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Chapter 29 (page 143)
Chronic Benign Gastric Ulceration
Many authors found evidence of chronic or atrophic gastritis in the pyloric region in
cases where gastric ulceration was located more proximally in the stomach (Lilja l959;
Burge et al. l963; du Plessis l963; Schrager et al. l967; Gear et al. l97l; Lawson l972;
Meister et al. l979). Some investigators looked upon "antral" gastritis as the primary
event (Schrager et al. l967; Gear et al. l97l), while others pointed out that the relationship
between gastritis and gastric ulceration remained controversial (Lawson l972;
Liebermann-Meffert and Allgöwer 1977).
Narrowing of the pyloric region in cases of chronic, benign gastric ulceration in the
region of the angulus has been described by several authors. Steigman (l943) for
instance, noted "antral spasm" in a small percentage of cases where the ulcer was located
at the incisura angularis. Lilja (l953, l954) found the canalis egestorius (i.e. the pyloric
sphincteric cylinder) to be contracted in some of these cases of gastric ulceration. The
cylindrical contraction might resemble AHPS, or it might be less severe and be more in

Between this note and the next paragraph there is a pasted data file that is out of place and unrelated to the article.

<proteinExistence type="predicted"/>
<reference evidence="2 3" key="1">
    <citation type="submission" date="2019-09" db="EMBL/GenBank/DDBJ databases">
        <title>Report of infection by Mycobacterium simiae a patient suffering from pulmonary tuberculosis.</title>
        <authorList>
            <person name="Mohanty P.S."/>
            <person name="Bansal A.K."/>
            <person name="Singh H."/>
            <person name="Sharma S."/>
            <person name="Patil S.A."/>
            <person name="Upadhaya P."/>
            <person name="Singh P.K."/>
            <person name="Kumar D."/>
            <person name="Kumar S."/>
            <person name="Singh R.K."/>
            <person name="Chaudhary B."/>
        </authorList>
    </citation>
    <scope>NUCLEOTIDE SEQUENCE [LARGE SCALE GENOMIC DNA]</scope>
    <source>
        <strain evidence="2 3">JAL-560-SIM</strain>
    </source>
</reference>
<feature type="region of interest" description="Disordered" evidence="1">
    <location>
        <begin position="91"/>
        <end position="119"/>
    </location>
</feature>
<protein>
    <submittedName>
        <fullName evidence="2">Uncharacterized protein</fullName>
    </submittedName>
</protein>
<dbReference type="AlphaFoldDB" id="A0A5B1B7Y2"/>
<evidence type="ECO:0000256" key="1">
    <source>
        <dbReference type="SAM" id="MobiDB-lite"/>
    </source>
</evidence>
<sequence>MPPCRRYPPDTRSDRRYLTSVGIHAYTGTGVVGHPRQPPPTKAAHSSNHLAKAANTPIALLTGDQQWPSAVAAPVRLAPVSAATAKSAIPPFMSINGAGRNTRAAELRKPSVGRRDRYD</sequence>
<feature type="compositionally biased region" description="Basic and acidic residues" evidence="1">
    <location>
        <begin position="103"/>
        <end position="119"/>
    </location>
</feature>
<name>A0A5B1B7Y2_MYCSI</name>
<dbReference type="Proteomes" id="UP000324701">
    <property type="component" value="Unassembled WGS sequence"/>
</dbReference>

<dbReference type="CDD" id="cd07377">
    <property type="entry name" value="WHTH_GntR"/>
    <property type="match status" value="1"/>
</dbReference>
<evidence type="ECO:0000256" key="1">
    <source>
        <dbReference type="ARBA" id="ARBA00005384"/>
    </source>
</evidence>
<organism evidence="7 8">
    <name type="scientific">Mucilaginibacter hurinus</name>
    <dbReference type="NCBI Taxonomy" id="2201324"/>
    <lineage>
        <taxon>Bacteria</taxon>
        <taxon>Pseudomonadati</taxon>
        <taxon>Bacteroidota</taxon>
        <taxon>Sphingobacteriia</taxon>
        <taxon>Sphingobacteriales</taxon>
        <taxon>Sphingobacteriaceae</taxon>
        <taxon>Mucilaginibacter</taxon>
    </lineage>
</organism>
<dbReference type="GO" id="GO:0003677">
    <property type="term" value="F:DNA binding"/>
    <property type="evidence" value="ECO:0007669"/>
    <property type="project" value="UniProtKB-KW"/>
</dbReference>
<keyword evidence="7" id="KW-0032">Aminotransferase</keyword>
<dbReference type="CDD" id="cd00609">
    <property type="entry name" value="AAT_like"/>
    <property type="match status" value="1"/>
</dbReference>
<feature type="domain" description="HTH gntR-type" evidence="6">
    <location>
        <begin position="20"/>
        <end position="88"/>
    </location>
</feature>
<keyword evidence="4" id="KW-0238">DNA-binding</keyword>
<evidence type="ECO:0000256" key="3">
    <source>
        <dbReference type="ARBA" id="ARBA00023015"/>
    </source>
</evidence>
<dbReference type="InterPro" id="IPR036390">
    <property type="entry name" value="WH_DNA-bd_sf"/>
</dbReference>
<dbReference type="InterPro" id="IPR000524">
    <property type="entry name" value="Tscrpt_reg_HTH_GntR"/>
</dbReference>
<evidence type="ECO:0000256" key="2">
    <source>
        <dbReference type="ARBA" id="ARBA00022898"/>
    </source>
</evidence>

the nature of an impairment of motility; irregular and oblique mucosal folds might be
present in the contracted region, and the pylorus might be patent. Burge et al. (l963)
called the condition the "pyloric channel syndrome", while Schrager et al (l967) termed it
"stenosis of the antrum".
Motility disturbances of the pyloric region in cases of gastric ulceration of the corpus
were described by Garret et al. (l966) during manometric studies, by Kwong et al. (l970)
during myoelectrical investigations and by Miller et al. (l980) in gastric emptying studies.
One case in which AHPS was associated with a gastric ulcer located 6.0cm proximal to
the pylorus was described by Skoryna et al. (l959), and another by Knight (l96l) (Chap.
24); the latter author considered AHPS to be the cause of the ulcer. According to
Liebermann-Meffert and Allgöwer (l977) nodular or fusiform thickening in the
pyloric and prepyloric musculature, with mucosal and submucosal changes, reduction in